You absolutely need a front light. There are small white or amber blinkies that you can buy which are fine for trails or riding a quiet side street but which provide little or no visiblity on city streets. Flashlights can be attached to your handlebars with a rubber band looped around either end. These are acceptable in a pinch. Better are LED lights that mount to your helmet or handlebars. Best are the extremely powerful H.I.D., lithium, halogen, and high-power LED lights. You can pay a pretty penny for HID and halogen systems, but they do provide huge visibility while on the road. These are rechargeable but have a short battery life (usually 2-3 hours per charge). I personally use a CatEye Compact Opticube handlebar light that has a flashing mode, lasts a long time on a set of batteries, can be rotated, and provides good visibility for the price (http://www.cateye.com/en/product_detail/341). For city riding, where streets are well-lit at night, the blinking option is better than a steady light. You are more noticeable to cars that way.
Safety vests can be a great addition to your basic kit. These can be bought at any bike shop or running store. They are also readily available online. If you ride at night with any regularity, look into vests that meet ANSI class II or III compliance. These provide wrap around visibility (unlike running vests which typically work frontward and backward only). Do a google search for "ANSI vest" and you'll find dozens of sites that sell these for reasonable prices. I wear my safety vest most of the time because of the year-round, day or night visibility it provides me. It's especially helpful for riding in the fog, in snow or light rain, or at dusk (notoriously the most dangerous time for cyclists on the road).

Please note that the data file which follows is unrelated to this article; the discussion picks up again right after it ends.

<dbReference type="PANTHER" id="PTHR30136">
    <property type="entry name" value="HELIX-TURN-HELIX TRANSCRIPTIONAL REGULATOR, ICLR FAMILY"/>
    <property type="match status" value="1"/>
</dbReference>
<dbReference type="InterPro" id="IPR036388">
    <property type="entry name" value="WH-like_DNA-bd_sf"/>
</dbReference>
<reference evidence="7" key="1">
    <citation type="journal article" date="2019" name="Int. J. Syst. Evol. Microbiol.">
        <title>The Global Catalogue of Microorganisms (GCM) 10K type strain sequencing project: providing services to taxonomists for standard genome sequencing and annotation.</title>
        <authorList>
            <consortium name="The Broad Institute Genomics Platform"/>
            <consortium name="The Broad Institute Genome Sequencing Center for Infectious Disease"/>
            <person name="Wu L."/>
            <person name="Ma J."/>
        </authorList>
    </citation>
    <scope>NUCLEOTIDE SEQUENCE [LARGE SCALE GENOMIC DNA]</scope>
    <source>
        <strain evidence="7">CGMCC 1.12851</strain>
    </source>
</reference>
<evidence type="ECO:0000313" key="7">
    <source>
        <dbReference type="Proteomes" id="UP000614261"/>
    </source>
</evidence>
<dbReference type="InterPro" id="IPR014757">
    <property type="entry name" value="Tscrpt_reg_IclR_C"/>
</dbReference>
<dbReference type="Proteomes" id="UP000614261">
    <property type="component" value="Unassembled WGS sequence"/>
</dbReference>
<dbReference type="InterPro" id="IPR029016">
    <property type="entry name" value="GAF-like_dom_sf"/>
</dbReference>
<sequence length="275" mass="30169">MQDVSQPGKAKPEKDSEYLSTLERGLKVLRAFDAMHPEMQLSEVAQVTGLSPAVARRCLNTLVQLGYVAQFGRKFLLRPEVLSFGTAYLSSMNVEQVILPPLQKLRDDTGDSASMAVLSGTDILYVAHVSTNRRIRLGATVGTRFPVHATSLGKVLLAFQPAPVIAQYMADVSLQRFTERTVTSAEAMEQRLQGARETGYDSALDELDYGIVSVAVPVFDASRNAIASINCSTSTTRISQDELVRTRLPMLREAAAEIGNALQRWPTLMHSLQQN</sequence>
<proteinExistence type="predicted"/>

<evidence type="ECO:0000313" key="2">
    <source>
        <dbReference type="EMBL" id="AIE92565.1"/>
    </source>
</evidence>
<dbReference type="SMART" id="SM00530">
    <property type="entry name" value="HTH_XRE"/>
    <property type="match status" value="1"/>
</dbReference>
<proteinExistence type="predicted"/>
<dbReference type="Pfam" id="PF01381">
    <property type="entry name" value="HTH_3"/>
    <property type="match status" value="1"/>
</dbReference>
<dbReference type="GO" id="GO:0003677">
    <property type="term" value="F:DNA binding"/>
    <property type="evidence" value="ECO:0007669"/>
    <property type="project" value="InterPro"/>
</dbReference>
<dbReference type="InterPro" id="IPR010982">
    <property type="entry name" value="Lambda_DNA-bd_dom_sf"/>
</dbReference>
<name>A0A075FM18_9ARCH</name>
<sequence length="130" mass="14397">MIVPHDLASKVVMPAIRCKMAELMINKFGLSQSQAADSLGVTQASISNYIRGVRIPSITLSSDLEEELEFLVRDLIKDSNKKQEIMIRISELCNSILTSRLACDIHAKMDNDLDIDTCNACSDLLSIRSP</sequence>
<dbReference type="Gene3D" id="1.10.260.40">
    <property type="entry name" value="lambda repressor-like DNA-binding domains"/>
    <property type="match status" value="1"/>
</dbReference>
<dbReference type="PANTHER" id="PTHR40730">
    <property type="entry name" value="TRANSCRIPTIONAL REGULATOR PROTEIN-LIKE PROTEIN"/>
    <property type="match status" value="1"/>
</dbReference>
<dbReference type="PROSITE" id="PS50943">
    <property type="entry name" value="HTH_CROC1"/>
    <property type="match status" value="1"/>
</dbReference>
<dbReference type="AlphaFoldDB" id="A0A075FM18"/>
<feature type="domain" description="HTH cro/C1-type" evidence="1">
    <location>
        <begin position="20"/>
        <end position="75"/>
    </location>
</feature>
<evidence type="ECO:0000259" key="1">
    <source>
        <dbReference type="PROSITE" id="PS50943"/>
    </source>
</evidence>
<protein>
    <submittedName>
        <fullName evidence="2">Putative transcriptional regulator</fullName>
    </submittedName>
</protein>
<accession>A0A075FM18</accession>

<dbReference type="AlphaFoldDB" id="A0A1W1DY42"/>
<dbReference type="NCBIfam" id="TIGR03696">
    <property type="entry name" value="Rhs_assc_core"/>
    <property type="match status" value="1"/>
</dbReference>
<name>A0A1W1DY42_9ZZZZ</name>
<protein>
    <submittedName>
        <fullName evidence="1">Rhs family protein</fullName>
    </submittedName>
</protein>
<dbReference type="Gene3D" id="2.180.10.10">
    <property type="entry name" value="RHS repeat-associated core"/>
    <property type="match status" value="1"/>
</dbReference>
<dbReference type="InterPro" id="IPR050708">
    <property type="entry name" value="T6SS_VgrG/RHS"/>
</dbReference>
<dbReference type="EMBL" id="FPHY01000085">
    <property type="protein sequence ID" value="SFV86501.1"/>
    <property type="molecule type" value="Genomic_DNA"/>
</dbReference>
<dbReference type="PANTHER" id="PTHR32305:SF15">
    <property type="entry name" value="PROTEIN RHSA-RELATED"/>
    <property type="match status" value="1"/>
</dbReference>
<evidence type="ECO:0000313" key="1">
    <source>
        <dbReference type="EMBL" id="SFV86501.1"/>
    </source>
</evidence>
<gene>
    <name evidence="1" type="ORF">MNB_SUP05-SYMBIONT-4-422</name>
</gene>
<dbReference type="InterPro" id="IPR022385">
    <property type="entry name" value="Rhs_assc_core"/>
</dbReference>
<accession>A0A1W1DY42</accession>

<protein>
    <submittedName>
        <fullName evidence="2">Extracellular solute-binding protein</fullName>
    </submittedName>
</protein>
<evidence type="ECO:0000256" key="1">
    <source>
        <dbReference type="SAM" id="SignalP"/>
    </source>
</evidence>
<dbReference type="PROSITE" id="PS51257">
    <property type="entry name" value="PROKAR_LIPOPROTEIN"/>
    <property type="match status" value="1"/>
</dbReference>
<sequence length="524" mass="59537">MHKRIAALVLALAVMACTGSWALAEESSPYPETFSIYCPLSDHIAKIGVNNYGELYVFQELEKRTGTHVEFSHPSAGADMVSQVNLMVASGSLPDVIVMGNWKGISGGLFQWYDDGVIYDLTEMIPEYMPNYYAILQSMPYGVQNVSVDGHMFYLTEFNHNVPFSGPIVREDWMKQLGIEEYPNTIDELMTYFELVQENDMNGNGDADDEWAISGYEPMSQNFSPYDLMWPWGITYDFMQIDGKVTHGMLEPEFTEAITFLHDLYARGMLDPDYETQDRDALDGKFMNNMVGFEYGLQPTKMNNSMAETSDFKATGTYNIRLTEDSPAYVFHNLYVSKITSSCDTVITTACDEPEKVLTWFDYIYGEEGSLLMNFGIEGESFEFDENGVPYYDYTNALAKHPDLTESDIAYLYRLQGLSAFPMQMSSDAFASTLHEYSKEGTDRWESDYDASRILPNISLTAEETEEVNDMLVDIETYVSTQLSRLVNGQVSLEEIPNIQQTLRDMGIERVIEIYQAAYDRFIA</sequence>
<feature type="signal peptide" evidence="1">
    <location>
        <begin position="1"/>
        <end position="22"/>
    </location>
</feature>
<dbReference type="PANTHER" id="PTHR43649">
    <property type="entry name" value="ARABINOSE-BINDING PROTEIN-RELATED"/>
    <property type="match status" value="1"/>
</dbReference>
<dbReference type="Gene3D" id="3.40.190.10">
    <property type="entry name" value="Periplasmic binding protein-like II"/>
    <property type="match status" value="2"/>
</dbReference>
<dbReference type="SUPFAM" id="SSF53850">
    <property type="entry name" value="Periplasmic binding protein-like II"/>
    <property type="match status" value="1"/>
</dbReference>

This picture shows you a jogging-style vest on the left, a ANSI safety vest on the right (with wrap around striping), a safety triangle (on a belt strap) below left, and two different kinds of pant clips on the bottom right. All add to your being seen while on the road.
There are also many hi-visibility clothing options out there. Day-Glow t-shirts, jerseys, windbreakers, etc can make you stand out from background 'noise.' Illuminite jerseys or clothing are fine for dark country riding, but I've found them to be less than optimal in city conditions. (note: this is not true for the reflective tape). Save your money for that hi-viz yellow jacket that works in both day and night conditions.
A friend tipped me onto Glo-Gloves (http://www.gloglov.com). These are lightweight, *super-visible* safety gloves that you can wear alone or over another glove (including winter gloves). I cannot rave enough about this product. They make hand signals 100% more visible to drivers--day or night! I get way more respect when I ride with these on, than when I don't have them. Just like with the safety vests, check online with a google search to find the cheapest venue. You can probably find a good vest at the same time and save on shipping costs.